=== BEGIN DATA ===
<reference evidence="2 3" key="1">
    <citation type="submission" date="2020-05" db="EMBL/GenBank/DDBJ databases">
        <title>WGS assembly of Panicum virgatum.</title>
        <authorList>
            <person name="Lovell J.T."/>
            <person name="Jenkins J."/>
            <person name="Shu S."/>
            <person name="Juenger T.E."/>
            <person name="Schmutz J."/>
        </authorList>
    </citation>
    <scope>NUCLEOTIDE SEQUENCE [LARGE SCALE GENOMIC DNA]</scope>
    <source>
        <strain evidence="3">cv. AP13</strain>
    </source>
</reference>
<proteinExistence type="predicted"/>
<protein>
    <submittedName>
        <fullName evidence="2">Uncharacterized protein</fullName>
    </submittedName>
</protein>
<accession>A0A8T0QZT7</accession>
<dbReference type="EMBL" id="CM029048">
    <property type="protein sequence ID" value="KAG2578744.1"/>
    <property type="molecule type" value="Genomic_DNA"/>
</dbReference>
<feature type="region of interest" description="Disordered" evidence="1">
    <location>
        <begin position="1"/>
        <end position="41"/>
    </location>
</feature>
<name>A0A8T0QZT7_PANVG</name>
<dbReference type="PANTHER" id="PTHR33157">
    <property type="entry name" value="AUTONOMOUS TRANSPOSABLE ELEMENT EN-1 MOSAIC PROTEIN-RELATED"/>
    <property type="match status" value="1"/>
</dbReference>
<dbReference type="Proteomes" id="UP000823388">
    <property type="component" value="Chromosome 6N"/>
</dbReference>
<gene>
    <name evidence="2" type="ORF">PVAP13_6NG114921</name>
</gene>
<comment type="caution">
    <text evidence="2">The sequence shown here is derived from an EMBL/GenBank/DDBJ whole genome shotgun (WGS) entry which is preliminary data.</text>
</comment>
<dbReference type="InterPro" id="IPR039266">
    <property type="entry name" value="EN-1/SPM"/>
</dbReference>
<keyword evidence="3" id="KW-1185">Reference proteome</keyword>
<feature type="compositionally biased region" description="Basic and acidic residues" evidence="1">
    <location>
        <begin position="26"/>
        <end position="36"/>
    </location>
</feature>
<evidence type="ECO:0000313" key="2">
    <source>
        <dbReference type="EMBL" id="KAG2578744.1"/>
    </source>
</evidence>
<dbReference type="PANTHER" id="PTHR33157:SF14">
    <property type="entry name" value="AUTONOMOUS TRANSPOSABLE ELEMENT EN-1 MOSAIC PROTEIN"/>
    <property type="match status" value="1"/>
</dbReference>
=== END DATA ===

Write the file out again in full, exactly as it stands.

<reference evidence="2 3" key="1">
    <citation type="submission" date="2020-05" db="EMBL/GenBank/DDBJ databases">
        <title>WGS assembly of Panicum virgatum.</title>
        <authorList>
            <person name="Lovell J.T."/>
            <person name="Jenkins J."/>
            <person name="Shu S."/>
            <person name="Juenger T.E."/>
            <person name="Schmutz J."/>
        </authorList>
    </citation>
    <scope>NUCLEOTIDE SEQUENCE [LARGE SCALE GENOMIC DNA]</scope>
    <source>
        <strain evidence="3">cv. AP13</strain>
    </source>
</reference>
<proteinExistence type="predicted"/>
<protein>
    <submittedName>
        <fullName evidence="2">Uncharacterized protein</fullName>
    </submittedName>
</protein>
<accession>A0A8T0QZT7</accession>
<dbReference type="EMBL" id="CM029048">
    <property type="protein sequence ID" value="KAG2578744.1"/>
    <property type="molecule type" value="Genomic_DNA"/>
</dbReference>
<feature type="region of interest" description="Disordered" evidence="1">
    <location>
        <begin position="1"/>
        <end position="41"/>
    </location>
</feature>
<name>A0A8T0QZT7_PANVG</name>
<dbReference type="PANTHER" id="PTHR33157">
    <property type="entry name" value="AUTONOMOUS TRANSPOSABLE ELEMENT EN-1 MOSAIC PROTEIN-RELATED"/>
    <property type="match status" value="1"/>
</dbReference>
<dbReference type="Proteomes" id="UP000823388">
    <property type="component" value="Chromosome 6N"/>
</dbReference>
<gene>
    <name evidence="2" type="ORF">PVAP13_6NG114921</name>
</gene>
<comment type="caution">
    <text evidence="2">The sequence shown here is derived from an EMBL/GenBank/DDBJ whole genome shotgun (WGS) entry which is preliminary data.</text>
</comment>
<dbReference type="InterPro" id="IPR039266">
    <property type="entry name" value="EN-1/SPM"/>
</dbReference>
<keyword evidence="3" id="KW-1185">Reference proteome</keyword>
<feature type="compositionally biased region" description="Basic and acidic residues" evidence="1">
    <location>
        <begin position="26"/>
        <end position="36"/>
    </location>
</feature>
<evidence type="ECO:0000313" key="2">
    <source>
        <dbReference type="EMBL" id="KAG2578744.1"/>
    </source>
</evidence>
<dbReference type="PANTHER" id="PTHR33157:SF14">
    <property type="entry name" value="AUTONOMOUS TRANSPOSABLE ELEMENT EN-1 MOSAIC PROTEIN"/>
    <property type="match status" value="1"/>
</dbReference>